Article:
Explanation will now be made as to how to calculate the dimensions CD by referring to FIG. 8. Dimensions CD after developed are found by giving a threshold value Eth of the quantity of exposure light to a light intensity distribution 100 of the transfer images calculated in the step 805.

Next, it is examined in a step 808 whether or not adjustment of the exposure light quantity and focus to each of the set quantity have been completed. When the exposure light quantity adjustment is not completed, control goes to the step 806; whereas, when the focus adjustment is not completed, control returns to the step 804. When all the conditions have been completed, a relation between the dimensions CD, focus and exposure light quantity is mapped in a step 809. An example of mapping is shown in FIG. 9. In the drawing, abscissa denotes focus F, ordinate denotes dimension CD, and a relation between the focus F and dimension CD is plotted with respect to each exposure light quantity E. In the same drawing, CL denotes an on-specification center of the dimension CD, CL+10% denotes the dimensions CD increased by +10% from the on-specification center CL, and CL−10% denotes the dimension CD increased by −10% from the on-specification center CL. Relations between the exposure light quantity E and focus F providing respective dimensions CD's can be plotted by lines crossing the lines CL+10% and CL−10%. Such a condition is shown in FIG. 10. In the drawing, a region enclosed by the lines CL+10% and CL−10% is a so-called process window.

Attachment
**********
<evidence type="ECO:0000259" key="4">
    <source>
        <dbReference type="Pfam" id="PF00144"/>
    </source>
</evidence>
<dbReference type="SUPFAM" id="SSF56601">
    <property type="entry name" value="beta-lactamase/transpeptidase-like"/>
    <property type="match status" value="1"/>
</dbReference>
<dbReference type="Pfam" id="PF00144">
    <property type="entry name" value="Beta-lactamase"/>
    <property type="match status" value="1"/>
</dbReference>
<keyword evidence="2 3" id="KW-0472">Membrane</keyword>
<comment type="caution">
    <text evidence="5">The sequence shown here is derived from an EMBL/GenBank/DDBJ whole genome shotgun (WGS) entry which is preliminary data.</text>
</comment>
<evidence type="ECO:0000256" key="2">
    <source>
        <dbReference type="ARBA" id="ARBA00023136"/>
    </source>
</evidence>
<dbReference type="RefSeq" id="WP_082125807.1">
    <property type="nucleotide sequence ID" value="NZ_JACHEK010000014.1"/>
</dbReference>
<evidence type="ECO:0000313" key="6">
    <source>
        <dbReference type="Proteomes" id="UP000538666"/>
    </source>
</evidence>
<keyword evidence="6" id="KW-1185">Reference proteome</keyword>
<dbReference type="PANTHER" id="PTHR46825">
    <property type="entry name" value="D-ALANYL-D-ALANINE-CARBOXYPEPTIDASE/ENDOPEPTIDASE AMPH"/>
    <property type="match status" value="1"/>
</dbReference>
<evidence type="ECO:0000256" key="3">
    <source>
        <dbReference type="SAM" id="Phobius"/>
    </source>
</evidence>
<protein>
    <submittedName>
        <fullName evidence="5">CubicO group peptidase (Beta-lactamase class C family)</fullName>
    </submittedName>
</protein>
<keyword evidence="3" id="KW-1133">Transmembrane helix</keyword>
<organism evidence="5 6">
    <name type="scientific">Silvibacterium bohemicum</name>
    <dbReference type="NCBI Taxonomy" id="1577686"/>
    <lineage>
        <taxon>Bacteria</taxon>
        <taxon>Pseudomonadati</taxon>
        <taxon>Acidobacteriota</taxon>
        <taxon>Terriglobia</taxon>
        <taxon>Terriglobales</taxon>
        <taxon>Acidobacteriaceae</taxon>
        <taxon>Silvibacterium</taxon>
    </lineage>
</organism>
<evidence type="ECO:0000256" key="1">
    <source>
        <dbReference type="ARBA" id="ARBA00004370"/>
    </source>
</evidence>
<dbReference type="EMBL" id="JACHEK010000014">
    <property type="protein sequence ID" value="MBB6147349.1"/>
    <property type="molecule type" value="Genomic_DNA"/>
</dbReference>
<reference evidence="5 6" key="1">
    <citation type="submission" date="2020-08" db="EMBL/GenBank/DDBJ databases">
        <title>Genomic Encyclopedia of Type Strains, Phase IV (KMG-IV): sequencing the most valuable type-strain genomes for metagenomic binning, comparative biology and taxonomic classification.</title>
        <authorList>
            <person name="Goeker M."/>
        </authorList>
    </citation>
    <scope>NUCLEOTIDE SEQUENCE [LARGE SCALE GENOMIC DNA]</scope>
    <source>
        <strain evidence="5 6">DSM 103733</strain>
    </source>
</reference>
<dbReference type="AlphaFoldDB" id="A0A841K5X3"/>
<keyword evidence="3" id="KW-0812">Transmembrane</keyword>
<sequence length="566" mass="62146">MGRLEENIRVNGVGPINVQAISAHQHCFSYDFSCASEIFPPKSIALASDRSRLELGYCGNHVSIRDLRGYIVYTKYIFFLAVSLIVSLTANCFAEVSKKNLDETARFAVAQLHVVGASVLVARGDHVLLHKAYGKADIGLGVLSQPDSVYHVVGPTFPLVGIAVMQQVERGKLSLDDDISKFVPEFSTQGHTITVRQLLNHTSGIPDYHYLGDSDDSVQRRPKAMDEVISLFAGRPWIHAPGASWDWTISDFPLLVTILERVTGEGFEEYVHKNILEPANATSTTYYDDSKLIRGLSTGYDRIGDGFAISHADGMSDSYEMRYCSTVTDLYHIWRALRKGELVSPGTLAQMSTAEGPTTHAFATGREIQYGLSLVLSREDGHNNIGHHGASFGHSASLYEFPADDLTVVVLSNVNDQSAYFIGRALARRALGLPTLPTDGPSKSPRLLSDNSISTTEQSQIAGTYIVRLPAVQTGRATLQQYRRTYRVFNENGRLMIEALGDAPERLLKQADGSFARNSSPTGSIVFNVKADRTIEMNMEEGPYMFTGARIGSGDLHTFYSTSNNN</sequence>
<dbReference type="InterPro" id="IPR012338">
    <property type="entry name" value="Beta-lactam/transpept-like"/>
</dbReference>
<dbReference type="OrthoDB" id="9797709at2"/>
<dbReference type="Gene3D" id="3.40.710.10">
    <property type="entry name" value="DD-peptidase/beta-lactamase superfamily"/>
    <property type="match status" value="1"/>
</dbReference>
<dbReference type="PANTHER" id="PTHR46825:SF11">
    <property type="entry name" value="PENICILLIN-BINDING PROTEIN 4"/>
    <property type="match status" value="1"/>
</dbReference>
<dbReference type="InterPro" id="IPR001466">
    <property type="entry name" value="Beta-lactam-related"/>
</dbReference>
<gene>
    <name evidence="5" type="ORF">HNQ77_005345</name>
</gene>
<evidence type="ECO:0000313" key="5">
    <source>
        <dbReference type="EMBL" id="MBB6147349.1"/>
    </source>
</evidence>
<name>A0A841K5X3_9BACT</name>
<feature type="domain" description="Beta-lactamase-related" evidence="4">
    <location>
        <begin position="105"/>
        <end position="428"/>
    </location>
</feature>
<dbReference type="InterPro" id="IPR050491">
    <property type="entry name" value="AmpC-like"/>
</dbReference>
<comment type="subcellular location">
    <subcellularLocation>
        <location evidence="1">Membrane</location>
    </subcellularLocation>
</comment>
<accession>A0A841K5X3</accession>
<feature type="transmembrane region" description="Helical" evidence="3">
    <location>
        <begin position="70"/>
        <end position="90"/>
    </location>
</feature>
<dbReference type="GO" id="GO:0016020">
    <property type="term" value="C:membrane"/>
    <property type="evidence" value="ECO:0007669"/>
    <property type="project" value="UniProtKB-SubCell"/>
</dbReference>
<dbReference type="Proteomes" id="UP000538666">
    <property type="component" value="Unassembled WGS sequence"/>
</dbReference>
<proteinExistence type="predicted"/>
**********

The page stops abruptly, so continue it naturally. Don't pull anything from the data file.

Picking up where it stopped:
Such a process window as shown in FIG. 10 is found in a step 810, a rectangle 101 contacted with the process window inside thereof in a step 311, and a center 102 of the rectangle 101 is found in a step 812. In a step 813, the center 102 of the rectangle 101 is found for each product circuit pattern and each test pattern, and differences ΔE, ΔF therebetween are calculated as optimum value offsets of the exposure light quantity and focus.